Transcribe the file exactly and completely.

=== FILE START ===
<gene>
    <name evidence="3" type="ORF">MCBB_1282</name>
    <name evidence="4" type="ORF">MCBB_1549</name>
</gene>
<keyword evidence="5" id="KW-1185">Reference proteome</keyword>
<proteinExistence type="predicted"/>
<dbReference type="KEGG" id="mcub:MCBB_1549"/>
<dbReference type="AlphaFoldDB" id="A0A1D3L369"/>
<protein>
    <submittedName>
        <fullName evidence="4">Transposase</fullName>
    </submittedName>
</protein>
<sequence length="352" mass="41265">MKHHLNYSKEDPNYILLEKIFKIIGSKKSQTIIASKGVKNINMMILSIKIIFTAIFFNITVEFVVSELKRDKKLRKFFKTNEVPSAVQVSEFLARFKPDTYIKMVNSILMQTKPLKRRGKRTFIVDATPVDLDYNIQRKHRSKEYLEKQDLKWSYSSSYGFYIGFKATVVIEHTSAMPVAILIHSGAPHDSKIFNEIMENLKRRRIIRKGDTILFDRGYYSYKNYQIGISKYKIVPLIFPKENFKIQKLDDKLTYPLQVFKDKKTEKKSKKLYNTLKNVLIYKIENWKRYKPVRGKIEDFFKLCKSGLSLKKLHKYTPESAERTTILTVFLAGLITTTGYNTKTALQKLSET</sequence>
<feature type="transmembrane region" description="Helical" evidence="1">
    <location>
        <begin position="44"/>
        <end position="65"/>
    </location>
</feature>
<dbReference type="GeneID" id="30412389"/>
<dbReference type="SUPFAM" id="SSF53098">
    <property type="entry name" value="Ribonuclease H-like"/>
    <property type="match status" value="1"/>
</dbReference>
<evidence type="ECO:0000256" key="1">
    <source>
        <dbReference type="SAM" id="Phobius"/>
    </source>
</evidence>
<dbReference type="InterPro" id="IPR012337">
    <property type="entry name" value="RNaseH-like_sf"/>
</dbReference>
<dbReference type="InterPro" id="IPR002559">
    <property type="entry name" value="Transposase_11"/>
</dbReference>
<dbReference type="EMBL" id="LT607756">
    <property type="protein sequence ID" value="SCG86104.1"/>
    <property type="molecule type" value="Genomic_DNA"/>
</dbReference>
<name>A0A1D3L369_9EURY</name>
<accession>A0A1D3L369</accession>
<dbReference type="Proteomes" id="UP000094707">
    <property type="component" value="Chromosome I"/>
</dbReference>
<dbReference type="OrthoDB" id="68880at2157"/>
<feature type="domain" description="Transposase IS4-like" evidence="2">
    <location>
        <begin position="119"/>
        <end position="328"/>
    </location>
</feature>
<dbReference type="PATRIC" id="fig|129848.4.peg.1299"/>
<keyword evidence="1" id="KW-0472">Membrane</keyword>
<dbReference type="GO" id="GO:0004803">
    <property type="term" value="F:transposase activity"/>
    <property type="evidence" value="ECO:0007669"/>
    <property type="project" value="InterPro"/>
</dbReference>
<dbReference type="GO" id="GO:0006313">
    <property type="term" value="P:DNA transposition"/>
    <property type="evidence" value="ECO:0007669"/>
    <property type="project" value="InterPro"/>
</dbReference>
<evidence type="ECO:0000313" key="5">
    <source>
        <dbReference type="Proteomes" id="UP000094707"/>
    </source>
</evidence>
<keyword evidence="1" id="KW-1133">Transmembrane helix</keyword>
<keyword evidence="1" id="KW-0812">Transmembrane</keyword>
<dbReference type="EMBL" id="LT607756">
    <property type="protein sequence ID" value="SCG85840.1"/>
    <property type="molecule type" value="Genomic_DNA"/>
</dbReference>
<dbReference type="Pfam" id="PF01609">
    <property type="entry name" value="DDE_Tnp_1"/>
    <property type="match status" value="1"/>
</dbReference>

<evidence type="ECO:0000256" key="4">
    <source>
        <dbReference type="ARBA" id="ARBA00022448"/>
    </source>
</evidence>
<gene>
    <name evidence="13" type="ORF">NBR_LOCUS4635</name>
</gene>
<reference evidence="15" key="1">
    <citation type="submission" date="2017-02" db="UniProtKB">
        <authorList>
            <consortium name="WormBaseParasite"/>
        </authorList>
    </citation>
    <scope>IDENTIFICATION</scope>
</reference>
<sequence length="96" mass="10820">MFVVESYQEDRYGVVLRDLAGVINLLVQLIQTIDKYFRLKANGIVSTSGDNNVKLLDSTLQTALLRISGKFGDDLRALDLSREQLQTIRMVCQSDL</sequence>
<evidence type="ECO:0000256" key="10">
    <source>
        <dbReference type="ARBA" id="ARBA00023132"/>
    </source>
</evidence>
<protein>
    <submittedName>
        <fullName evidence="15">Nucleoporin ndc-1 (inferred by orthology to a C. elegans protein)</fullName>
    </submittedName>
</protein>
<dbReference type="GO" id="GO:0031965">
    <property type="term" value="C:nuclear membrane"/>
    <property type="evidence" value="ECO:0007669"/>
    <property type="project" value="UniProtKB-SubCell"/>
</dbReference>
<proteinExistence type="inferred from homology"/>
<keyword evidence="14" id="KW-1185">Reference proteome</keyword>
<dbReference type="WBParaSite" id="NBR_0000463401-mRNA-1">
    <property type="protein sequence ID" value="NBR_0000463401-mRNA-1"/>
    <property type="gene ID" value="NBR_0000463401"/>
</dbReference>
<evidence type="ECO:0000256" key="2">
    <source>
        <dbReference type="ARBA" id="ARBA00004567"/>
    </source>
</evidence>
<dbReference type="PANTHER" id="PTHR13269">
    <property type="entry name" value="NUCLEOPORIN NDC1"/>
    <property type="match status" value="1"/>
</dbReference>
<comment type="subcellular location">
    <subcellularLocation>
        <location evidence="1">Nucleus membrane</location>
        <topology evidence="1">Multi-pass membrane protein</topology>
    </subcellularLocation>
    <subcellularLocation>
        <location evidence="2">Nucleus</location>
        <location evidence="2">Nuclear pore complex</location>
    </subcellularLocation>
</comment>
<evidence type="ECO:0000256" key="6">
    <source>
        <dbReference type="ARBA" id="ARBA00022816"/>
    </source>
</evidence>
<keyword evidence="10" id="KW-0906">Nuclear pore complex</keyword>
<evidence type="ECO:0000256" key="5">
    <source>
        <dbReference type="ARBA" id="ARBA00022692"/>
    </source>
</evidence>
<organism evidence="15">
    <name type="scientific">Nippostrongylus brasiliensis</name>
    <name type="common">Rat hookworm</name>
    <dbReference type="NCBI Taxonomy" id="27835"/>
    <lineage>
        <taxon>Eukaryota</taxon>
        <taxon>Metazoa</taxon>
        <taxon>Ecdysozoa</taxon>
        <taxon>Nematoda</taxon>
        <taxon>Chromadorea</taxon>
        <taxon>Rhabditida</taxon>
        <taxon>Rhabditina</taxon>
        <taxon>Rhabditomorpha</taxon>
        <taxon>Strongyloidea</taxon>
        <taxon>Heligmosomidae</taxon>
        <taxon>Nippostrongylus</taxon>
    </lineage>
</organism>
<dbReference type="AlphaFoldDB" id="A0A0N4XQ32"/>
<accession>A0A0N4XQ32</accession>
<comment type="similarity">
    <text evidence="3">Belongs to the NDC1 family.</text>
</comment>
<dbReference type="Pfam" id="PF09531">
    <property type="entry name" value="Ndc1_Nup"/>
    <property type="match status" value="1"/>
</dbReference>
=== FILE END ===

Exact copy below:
<gene>
    <name evidence="3" type="ORF">MCBB_1282</name>
    <name evidence="4" type="ORF">MCBB_1549</name>
</gene>
<keyword evidence="5" id="KW-1185">Reference proteome</keyword>
<proteinExistence type="predicted"/>
<dbReference type="KEGG" id="mcub:MCBB_1549"/>
<dbReference type="AlphaFoldDB" id="A0A1D3L369"/>
<protein>
    <submittedName>
        <fullName evidence="4">Transposase</fullName>
    </submittedName>
</protein>
<sequence length="352" mass="41265">MKHHLNYSKEDPNYILLEKIFKIIGSKKSQTIIASKGVKNINMMILSIKIIFTAIFFNITVEFVVSELKRDKKLRKFFKTNEVPSAVQVSEFLARFKPDTYIKMVNSILMQTKPLKRRGKRTFIVDATPVDLDYNIQRKHRSKEYLEKQDLKWSYSSSYGFYIGFKATVVIEHTSAMPVAILIHSGAPHDSKIFNEIMENLKRRRIIRKGDTILFDRGYYSYKNYQIGISKYKIVPLIFPKENFKIQKLDDKLTYPLQVFKDKKTEKKSKKLYNTLKNVLIYKIENWKRYKPVRGKIEDFFKLCKSGLSLKKLHKYTPESAERTTILTVFLAGLITTTGYNTKTALQKLSET</sequence>
<feature type="transmembrane region" description="Helical" evidence="1">
    <location>
        <begin position="44"/>
        <end position="65"/>
    </location>
</feature>
<dbReference type="GeneID" id="30412389"/>
<dbReference type="SUPFAM" id="SSF53098">
    <property type="entry name" value="Ribonuclease H-like"/>
    <property type="match status" value="1"/>
</dbReference>
<evidence type="ECO:0000256" key="1">
    <source>
        <dbReference type="SAM" id="Phobius"/>
    </source>
</evidence>
<dbReference type="InterPro" id="IPR012337">
    <property type="entry name" value="RNaseH-like_sf"/>
</dbReference>
<dbReference type="InterPro" id="IPR002559">
    <property type="entry name" value="Transposase_11"/>
</dbReference>
<dbReference type="EMBL" id="LT607756">
    <property type="protein sequence ID" value="SCG86104.1"/>
    <property type="molecule type" value="Genomic_DNA"/>
</dbReference>
<name>A0A1D3L369_9EURY</name>
<accession>A0A1D3L369</accession>
<dbReference type="Proteomes" id="UP000094707">
    <property type="component" value="Chromosome I"/>
</dbReference>
<dbReference type="OrthoDB" id="68880at2157"/>
<feature type="domain" description="Transposase IS4-like" evidence="2">
    <location>
        <begin position="119"/>
        <end position="328"/>
    </location>
</feature>
<dbReference type="PATRIC" id="fig|129848.4.peg.1299"/>
<keyword evidence="1" id="KW-0472">Membrane</keyword>
<dbReference type="GO" id="GO:0004803">
    <property type="term" value="F:transposase activity"/>
    <property type="evidence" value="ECO:0007669"/>
    <property type="project" value="InterPro"/>
</dbReference>
<dbReference type="GO" id="GO:0006313">
    <property type="term" value="P:DNA transposition"/>
    <property type="evidence" value="ECO:0007669"/>
    <property type="project" value="InterPro"/>
</dbReference>
<evidence type="ECO:0000313" key="5">
    <source>
        <dbReference type="Proteomes" id="UP000094707"/>
    </source>
</evidence>
<keyword evidence="1" id="KW-1133">Transmembrane helix</keyword>
<keyword evidence="1" id="KW-0812">Transmembrane</keyword>
<dbReference type="EMBL" id="LT607756">
    <property type="protein sequence ID" value="SCG85840.1"/>
    <property type="molecule type" value="Genomic_DNA"/>
</dbReference>
<dbReference type="Pfam" id="PF01609">
    <property type="entry name" value="DDE_Tnp_1"/>
    <property type="match status" value="1"/>
</dbReference>

<evidence type="ECO:0000256" key="4">
    <source>
        <dbReference type="ARBA" id="ARBA00022448"/>
    </source>
</evidence>
<gene>
    <name evidence="13" type="ORF">NBR_LOCUS4635</name>
</gene>
<reference evidence="15" key="1">
    <citation type="submission" date="2017-02" db="UniProtKB">
        <authorList>
            <consortium name="WormBaseParasite"/>
        </authorList>
    </citation>
    <scope>IDENTIFICATION</scope>
</reference>
<sequence length="96" mass="10820">MFVVESYQEDRYGVVLRDLAGVINLLVQLIQTIDKYFRLKANGIVSTSGDNNVKLLDSTLQTALLRISGKFGDDLRALDLSREQLQTIRMVCQSDL</sequence>
<evidence type="ECO:0000256" key="10">
    <source>
        <dbReference type="ARBA" id="ARBA00023132"/>
    </source>
</evidence>
<protein>
    <submittedName>
        <fullName evidence="15">Nucleoporin ndc-1 (inferred by orthology to a C. elegans protein)</fullName>
    </submittedName>
</protein>
<dbReference type="GO" id="GO:0031965">
    <property type="term" value="C:nuclear membrane"/>
    <property type="evidence" value="ECO:0007669"/>
    <property type="project" value="UniProtKB-SubCell"/>
</dbReference>
<proteinExistence type="inferred from homology"/>
<keyword evidence="14" id="KW-1185">Reference proteome</keyword>
<dbReference type="WBParaSite" id="NBR_0000463401-mRNA-1">
    <property type="protein sequence ID" value="NBR_0000463401-mRNA-1"/>
    <property type="gene ID" value="NBR_0000463401"/>
</dbReference>
<evidence type="ECO:0000256" key="2">
    <source>
        <dbReference type="ARBA" id="ARBA00004567"/>
    </source>
</evidence>
<dbReference type="PANTHER" id="PTHR13269">
    <property type="entry name" value="NUCLEOPORIN NDC1"/>
    <property type="match status" value="1"/>
</dbReference>
<comment type="subcellular location">
    <subcellularLocation>
        <location evidence="1">Nucleus membrane</location>
        <topology evidence="1">Multi-pass membrane protein</topology>
    </subcellularLocation>
    <subcellularLocation>
        <location evidence="2">Nucleus</location>
        <location evidence="2">Nuclear pore complex</location>
    </subcellularLocation>
</comment>
<evidence type="ECO:0000256" key="6">
    <source>
        <dbReference type="ARBA" id="ARBA00022816"/>
    </source>
</evidence>
<keyword evidence="10" id="KW-0906">Nuclear pore complex</keyword>
<evidence type="ECO:0000256" key="5">
    <source>
        <dbReference type="ARBA" id="ARBA00022692"/>
    </source>
</evidence>
<organism evidence="15">
    <name type="scientific">Nippostrongylus brasiliensis</name>
    <name type="common">Rat hookworm</name>
    <dbReference type="NCBI Taxonomy" id="27835"/>
    <lineage>
        <taxon>Eukaryota</taxon>
        <taxon>Metazoa</taxon>
        <taxon>Ecdysozoa</taxon>
        <taxon>Nematoda</taxon>
        <taxon>Chromadorea</taxon>
        <taxon>Rhabditida</taxon>
        <taxon>Rhabditina</taxon>
        <taxon>Rhabditomorpha</taxon>
        <taxon>Strongyloidea</taxon>
        <taxon>Heligmosomidae</taxon>
        <taxon>Nippostrongylus</taxon>
    </lineage>
</organism>
<dbReference type="AlphaFoldDB" id="A0A0N4XQ32"/>
<accession>A0A0N4XQ32</accession>
<comment type="similarity">
    <text evidence="3">Belongs to the NDC1 family.</text>
</comment>
<dbReference type="Pfam" id="PF09531">
    <property type="entry name" value="Ndc1_Nup"/>
    <property type="match status" value="1"/>
</dbReference>